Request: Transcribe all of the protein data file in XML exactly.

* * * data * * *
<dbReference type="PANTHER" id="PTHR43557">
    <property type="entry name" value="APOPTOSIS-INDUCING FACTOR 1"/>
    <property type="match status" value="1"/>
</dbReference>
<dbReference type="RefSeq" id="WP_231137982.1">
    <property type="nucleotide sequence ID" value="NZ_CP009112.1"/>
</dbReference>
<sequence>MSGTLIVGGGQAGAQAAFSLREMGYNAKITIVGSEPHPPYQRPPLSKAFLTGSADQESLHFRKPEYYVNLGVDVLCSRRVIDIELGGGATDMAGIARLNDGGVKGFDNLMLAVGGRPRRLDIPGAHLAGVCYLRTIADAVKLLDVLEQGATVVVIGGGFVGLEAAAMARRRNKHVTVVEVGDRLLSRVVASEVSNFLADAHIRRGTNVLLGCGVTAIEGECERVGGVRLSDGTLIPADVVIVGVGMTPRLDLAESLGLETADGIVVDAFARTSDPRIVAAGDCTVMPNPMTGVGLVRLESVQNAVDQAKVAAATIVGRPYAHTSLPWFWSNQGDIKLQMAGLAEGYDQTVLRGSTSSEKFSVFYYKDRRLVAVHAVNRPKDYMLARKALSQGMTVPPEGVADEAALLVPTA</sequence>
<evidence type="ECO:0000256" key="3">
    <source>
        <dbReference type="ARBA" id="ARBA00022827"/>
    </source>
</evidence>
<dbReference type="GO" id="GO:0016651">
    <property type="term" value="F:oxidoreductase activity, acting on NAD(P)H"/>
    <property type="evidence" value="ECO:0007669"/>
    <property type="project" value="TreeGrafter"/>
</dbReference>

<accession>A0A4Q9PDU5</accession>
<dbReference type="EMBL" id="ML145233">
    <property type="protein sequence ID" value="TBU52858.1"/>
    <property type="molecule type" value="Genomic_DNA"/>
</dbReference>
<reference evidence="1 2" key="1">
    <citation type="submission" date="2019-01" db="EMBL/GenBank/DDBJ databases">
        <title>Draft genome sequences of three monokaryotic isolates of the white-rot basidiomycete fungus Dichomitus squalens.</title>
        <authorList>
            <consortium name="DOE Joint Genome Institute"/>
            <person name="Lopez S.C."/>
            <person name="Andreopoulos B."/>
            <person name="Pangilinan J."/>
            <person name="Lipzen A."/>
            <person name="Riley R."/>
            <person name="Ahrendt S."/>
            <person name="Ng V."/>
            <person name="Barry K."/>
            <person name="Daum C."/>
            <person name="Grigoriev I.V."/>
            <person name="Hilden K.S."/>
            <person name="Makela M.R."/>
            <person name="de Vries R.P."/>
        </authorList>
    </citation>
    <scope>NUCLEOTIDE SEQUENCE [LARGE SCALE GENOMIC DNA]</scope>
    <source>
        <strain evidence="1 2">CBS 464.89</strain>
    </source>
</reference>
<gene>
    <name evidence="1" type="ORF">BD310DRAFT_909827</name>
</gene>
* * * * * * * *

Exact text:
<dbReference type="PANTHER" id="PTHR43557">
    <property type="entry name" value="APOPTOSIS-INDUCING FACTOR 1"/>
    <property type="match status" value="1"/>
</dbReference>
<dbReference type="RefSeq" id="WP_231137982.1">
    <property type="nucleotide sequence ID" value="NZ_CP009112.1"/>
</dbReference>
<sequence>MSGTLIVGGGQAGAQAAFSLREMGYNAKITIVGSEPHPPYQRPPLSKAFLTGSADQESLHFRKPEYYVNLGVDVLCSRRVIDIELGGGATDMAGIARLNDGGVKGFDNLMLAVGGRPRRLDIPGAHLAGVCYLRTIADAVKLLDVLEQGATVVVIGGGFVGLEAAAMARRRNKHVTVVEVGDRLLSRVVASEVSNFLADAHIRRGTNVLLGCGVTAIEGECERVGGVRLSDGTLIPADVVIVGVGMTPRLDLAESLGLETADGIVVDAFARTSDPRIVAAGDCTVMPNPMTGVGLVRLESVQNAVDQAKVAAATIVGRPYAHTSLPWFWSNQGDIKLQMAGLAEGYDQTVLRGSTSSEKFSVFYYKDRRLVAVHAVNRPKDYMLARKALSQGMTVPPEGVADEAALLVPTA</sequence>
<evidence type="ECO:0000256" key="3">
    <source>
        <dbReference type="ARBA" id="ARBA00022827"/>
    </source>
</evidence>
<dbReference type="GO" id="GO:0016651">
    <property type="term" value="F:oxidoreductase activity, acting on NAD(P)H"/>
    <property type="evidence" value="ECO:0007669"/>
    <property type="project" value="TreeGrafter"/>
</dbReference>

<accession>A0A4Q9PDU5</accession>
<dbReference type="EMBL" id="ML145233">
    <property type="protein sequence ID" value="TBU52858.1"/>
    <property type="molecule type" value="Genomic_DNA"/>
</dbReference>
<reference evidence="1 2" key="1">
    <citation type="submission" date="2019-01" db="EMBL/GenBank/DDBJ databases">
        <title>Draft genome sequences of three monokaryotic isolates of the white-rot basidiomycete fungus Dichomitus squalens.</title>
        <authorList>
            <consortium name="DOE Joint Genome Institute"/>
            <person name="Lopez S.C."/>
            <person name="Andreopoulos B."/>
            <person name="Pangilinan J."/>
            <person name="Lipzen A."/>
            <person name="Riley R."/>
            <person name="Ahrendt S."/>
            <person name="Ng V."/>
            <person name="Barry K."/>
            <person name="Daum C."/>
            <person name="Grigoriev I.V."/>
            <person name="Hilden K.S."/>
            <person name="Makela M.R."/>
            <person name="de Vries R.P."/>
        </authorList>
    </citation>
    <scope>NUCLEOTIDE SEQUENCE [LARGE SCALE GENOMIC DNA]</scope>
    <source>
        <strain evidence="1 2">CBS 464.89</strain>
    </source>
</reference>
<gene>
    <name evidence="1" type="ORF">BD310DRAFT_909827</name>
</gene>